OAKLAND (CBS SF) — A freight hauler at the Port of Oakland is planning to try out two electric-powered big-rig trucks on the highway by October, port officials said this week.
GSC Logistics, the largest trucking company at the Port, wants to find out if zero-emission tractor-trailers can haul cargo containers on the freeway, port officials said.READ MORE: Oakland A's Silent on Negotiations With City Over New Stadium
The company already has one battery-powered truck moving containers around at the Port of Oakland.
“Now we want to test these new trucks on the road – the manufacturer says they can haul fully loaded containers 55 miles per hour up a steep grade,” said GSC Director of Transportation Brandon Taylor.
GSC is acquiring two 13-ton electric trucks with assistance from state grants. The rigs would both have twin 241-horse power battery-driven motors. Each truck would be able to travel 125 miles on a battery charge.
The new electric trucks would be heavier than GSC’s first model due to battery weight.
GSC hauls the equivalent of 120,000 20-foot-containers annually through Oakland. The company began electric truck testing 18 months ago.READ MORE: COVID: Breakthrough Cases Surge Among San Francisco Hospital Staff
Port of Oakland environmental scientists are following the trial closely. That’s because battery-powered tractors are expected to factor in Oakland’s goal of zero-emission cargo handling.
GSC and three other companies, Impact Transportation, Oakland Maritime Support Services and ConGlobal currently operate electric tractors near the Port. The Port has projected that there could be as many as 20 battery-powered trucks hauling containers by the end of the year.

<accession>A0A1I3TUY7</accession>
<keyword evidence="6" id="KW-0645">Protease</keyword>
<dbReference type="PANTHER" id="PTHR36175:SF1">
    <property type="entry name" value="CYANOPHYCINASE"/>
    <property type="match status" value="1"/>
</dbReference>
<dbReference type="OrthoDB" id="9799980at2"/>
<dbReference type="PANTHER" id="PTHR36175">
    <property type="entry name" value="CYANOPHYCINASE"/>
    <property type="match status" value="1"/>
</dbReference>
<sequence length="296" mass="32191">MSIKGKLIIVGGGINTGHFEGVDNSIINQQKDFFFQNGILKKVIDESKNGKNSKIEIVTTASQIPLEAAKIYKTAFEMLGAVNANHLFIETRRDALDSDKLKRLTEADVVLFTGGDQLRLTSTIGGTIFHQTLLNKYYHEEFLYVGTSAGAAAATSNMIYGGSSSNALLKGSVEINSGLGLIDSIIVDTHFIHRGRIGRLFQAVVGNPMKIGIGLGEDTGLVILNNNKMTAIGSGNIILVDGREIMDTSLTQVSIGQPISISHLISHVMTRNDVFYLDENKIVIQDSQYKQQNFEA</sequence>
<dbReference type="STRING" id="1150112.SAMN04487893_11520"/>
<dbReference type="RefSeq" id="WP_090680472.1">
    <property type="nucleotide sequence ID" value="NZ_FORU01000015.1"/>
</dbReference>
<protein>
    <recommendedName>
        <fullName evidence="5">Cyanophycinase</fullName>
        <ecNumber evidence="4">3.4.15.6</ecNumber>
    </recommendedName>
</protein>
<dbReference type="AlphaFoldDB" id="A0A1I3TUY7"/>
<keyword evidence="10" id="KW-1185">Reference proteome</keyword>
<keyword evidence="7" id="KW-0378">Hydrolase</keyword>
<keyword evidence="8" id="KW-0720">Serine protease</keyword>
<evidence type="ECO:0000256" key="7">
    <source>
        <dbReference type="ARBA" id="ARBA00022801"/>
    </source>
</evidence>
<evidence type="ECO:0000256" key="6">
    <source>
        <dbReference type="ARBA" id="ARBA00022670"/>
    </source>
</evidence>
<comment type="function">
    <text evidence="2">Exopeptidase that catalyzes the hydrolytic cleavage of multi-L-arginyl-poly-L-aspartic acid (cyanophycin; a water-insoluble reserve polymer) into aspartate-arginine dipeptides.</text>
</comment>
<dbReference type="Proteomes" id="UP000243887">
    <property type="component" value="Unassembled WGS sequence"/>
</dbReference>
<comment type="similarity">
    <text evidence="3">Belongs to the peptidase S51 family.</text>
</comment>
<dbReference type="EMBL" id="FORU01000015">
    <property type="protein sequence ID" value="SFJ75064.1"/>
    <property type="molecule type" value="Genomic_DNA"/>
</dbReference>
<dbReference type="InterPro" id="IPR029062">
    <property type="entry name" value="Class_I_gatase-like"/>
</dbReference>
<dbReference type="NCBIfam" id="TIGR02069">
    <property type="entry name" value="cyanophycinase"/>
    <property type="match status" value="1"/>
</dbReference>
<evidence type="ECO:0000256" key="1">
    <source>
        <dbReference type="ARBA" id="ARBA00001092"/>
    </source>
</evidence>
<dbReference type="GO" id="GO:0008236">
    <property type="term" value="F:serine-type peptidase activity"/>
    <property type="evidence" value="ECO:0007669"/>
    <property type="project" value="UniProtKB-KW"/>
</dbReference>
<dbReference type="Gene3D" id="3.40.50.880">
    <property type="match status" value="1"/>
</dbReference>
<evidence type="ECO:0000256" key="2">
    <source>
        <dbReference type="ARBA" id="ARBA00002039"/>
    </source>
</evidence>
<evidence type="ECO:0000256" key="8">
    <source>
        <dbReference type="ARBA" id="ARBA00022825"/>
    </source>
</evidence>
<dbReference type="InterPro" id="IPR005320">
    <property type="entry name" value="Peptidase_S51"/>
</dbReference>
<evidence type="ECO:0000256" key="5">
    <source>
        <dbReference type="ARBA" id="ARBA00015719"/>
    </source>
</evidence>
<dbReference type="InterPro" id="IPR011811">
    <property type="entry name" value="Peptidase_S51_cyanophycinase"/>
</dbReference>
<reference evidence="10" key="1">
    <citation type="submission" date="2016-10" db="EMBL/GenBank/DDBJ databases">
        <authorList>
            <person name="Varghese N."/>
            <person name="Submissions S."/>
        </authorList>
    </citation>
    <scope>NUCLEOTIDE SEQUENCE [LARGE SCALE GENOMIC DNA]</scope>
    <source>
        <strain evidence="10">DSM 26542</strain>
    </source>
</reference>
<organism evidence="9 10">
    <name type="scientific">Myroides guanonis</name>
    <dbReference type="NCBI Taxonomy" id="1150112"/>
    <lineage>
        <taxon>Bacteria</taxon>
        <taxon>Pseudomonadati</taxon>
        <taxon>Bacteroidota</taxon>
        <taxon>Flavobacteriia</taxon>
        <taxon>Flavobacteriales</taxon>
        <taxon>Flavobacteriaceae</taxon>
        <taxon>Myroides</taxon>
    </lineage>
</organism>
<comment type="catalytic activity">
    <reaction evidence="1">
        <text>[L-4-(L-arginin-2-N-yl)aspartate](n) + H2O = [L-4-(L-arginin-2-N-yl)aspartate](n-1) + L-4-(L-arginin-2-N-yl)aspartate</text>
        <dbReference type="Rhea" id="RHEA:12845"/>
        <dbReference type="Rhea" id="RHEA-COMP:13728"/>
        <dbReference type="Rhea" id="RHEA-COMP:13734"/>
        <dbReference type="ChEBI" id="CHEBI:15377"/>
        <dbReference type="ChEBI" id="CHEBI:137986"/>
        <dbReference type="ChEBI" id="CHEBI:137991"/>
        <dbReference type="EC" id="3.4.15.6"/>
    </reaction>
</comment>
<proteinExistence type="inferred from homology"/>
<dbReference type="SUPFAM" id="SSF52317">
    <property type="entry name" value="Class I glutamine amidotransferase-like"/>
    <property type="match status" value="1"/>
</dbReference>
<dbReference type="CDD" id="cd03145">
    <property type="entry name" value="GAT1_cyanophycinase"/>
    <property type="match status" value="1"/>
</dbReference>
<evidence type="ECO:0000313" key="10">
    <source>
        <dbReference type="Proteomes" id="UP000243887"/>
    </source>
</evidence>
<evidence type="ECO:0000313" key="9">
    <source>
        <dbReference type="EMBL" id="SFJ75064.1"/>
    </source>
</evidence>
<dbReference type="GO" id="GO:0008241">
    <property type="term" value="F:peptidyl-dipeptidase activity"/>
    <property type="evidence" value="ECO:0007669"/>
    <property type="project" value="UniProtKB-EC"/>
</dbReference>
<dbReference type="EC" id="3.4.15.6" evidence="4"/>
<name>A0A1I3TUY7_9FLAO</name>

“We’re grateful to these firms for taking a chance on battery power,” said Port of Oakland Environmental Programs and Planning Director Richard Sinkoff. “We can’t get to zero emissions without pioneers to lead the charge.”
Port officials said it’s hoped that electric trucks can someday replace the 6,000 diesel tractors hauling containers in Oakland.
That won’t happen, industry experts say, until costs come down and trucks can go further on a single charge. There’s one other challenge: battery-charging infrastructure.
“The technology and capability of electric tractors is moving fast,” said Mr. Taylor. “But the ability of a truck owner-operator to buy an electric truck and have the electrical infrastructure to support it may be years away.”MORE NEWS: COVID: Highly-Contagious Delta Variant Has Some Parents Rethinking Back-To-School Plans
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